An Ankara woman identified only as M.A. was detained after being reported to police for allegedly insulting Turkish autocratic President Recep Tayyip Erdoğan during a conversation with a friend on the bus.
The Cumhuriyet daily reported on Friday that M.A. was reported to police by another passenger who had overheard M.A.’s conversation in which she was discussing the 2013 Gezi Park protests and the 2016 failed coup with her friend.
The informant followed M.A. off the bus and had her detained by police at a store in Ankara’s Kızılay district, according to Cumhuriyet.
Turkey’s main opposition Republican People’s Party (CHP) deputy Murat Emir said M.A. is a CHP member and added, “[the government] has managed to turn people into informers.”
Meanwhile, 4 people were detained after they stood out against a government-employed, local imam who had asked worshippers to pray for Turkey’s offensive in the Syrian city of Afrin during a Friday sermon.
Germany-based online news outlet Artı Greek has reported that a group of worshippers left the Friday prayer at Feqıyê Teyran mosque in Diyarbakır’s Kayapınar district when the imam praised the Turkish offensive in Afrin and asked the congregation to pray for Turkey’s troops involved in the operation.
Upon a complaint to the police with regards to the incident, four people were taken into custody, according to media. Pro-Kurdish Peoples’ Democratic Party (HDP) deputy Ziya Pir confirmed on Twitter on Friday that hundreds of people left the mosque due to a “political sermon” and that at least four people were detained.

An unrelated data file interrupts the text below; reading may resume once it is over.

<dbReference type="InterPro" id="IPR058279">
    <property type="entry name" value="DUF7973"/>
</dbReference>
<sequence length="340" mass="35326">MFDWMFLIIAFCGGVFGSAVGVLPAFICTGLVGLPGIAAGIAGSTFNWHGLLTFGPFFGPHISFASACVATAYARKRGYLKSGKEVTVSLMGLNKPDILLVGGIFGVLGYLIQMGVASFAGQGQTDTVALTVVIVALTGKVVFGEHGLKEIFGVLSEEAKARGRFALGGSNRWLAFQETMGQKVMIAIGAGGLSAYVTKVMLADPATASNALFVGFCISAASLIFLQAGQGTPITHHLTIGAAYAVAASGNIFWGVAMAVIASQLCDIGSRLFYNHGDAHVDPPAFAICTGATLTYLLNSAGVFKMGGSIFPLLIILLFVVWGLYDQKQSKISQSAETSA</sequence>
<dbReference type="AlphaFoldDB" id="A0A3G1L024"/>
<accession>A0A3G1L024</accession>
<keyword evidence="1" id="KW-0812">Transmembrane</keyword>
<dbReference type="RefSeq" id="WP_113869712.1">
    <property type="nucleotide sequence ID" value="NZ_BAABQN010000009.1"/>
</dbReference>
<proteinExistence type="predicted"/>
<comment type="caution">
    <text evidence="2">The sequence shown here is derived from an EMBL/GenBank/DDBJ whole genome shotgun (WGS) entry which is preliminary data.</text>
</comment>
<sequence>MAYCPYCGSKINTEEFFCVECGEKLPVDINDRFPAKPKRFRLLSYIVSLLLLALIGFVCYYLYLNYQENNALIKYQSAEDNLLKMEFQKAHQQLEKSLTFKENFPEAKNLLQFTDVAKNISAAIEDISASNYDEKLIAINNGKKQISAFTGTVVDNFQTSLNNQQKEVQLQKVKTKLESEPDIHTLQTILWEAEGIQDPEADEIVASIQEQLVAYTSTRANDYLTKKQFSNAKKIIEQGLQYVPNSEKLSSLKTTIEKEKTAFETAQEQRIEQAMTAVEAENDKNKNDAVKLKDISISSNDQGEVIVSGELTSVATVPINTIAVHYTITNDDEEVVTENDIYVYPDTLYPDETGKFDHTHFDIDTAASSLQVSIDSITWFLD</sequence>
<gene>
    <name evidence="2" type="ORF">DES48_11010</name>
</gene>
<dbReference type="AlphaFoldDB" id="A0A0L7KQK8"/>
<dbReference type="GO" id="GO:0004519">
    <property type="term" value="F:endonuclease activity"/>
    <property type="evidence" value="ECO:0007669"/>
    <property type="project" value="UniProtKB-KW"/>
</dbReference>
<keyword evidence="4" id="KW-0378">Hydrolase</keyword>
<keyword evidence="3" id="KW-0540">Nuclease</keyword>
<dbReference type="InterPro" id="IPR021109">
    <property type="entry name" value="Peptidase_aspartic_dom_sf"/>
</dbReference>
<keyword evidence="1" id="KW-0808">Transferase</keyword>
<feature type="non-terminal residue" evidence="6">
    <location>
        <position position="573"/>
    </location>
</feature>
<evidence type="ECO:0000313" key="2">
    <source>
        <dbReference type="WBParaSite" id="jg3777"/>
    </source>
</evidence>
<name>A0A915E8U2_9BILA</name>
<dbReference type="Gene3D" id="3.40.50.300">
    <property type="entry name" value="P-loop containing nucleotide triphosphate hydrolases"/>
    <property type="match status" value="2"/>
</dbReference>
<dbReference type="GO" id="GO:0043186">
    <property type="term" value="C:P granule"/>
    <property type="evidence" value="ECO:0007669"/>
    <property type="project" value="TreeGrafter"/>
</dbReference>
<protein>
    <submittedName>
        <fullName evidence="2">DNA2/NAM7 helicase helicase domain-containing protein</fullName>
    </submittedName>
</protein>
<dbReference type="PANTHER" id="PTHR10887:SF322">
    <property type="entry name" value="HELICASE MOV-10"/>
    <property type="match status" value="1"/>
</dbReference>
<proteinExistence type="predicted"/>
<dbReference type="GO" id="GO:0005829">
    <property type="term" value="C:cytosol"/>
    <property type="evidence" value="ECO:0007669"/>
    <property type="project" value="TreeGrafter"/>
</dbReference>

The Turkish government has also requested that Twitter, Facebook and YouTube to remove “damaging, objectionable, untrue and manipulative” content regarding its military operation in Syria. The companies are acting slowly, but responding positively to the government’s requests, an unnamed official told pro-government Habertürk daily.
“If the damaging, objectionable, untrue and manipulative content are not removed immediately, it can be too late to stop it spreading to the masses,” the official was quoted as saying. “Therefore, we act quickly and proactively.”
Turkey’s internet authority monitors users who share content that may “demoralise the Turkish troops in the front or can influence the domestic public,” the report said. The Prime Minister’s Office directly issues access bans on such content, and users who share such posts are investigated, Habertürk said. Courts affirm these bans within 24 hours, it said.
According to Turkey’s Internet Law, the government can issue bans on any online content on national security or public safety grounds. Dozens of Turkish social media users, including journalists, have been detained for criticising Turkey’s offensive against Syrian Kurdish militia that Ankara says threatens its border security.
Last week, Turkish troops entered Afrin area, which is controlled by the outlawed Kurdistan Workers’ Party’s (PKK) extension PYD.
As of the end of 2016, at least 10,000 people were under investigation on suspicion of terrorist propaganda and insulting senior state officials on social media. A total of 1,080 people were convicted of insulting Erdoğan in 2016, according to data from Turkey’s Justice Ministry. Data also showed that 4,936 cases were launched against people on charges of insult in 2016. (SCF with turkeypurge.com)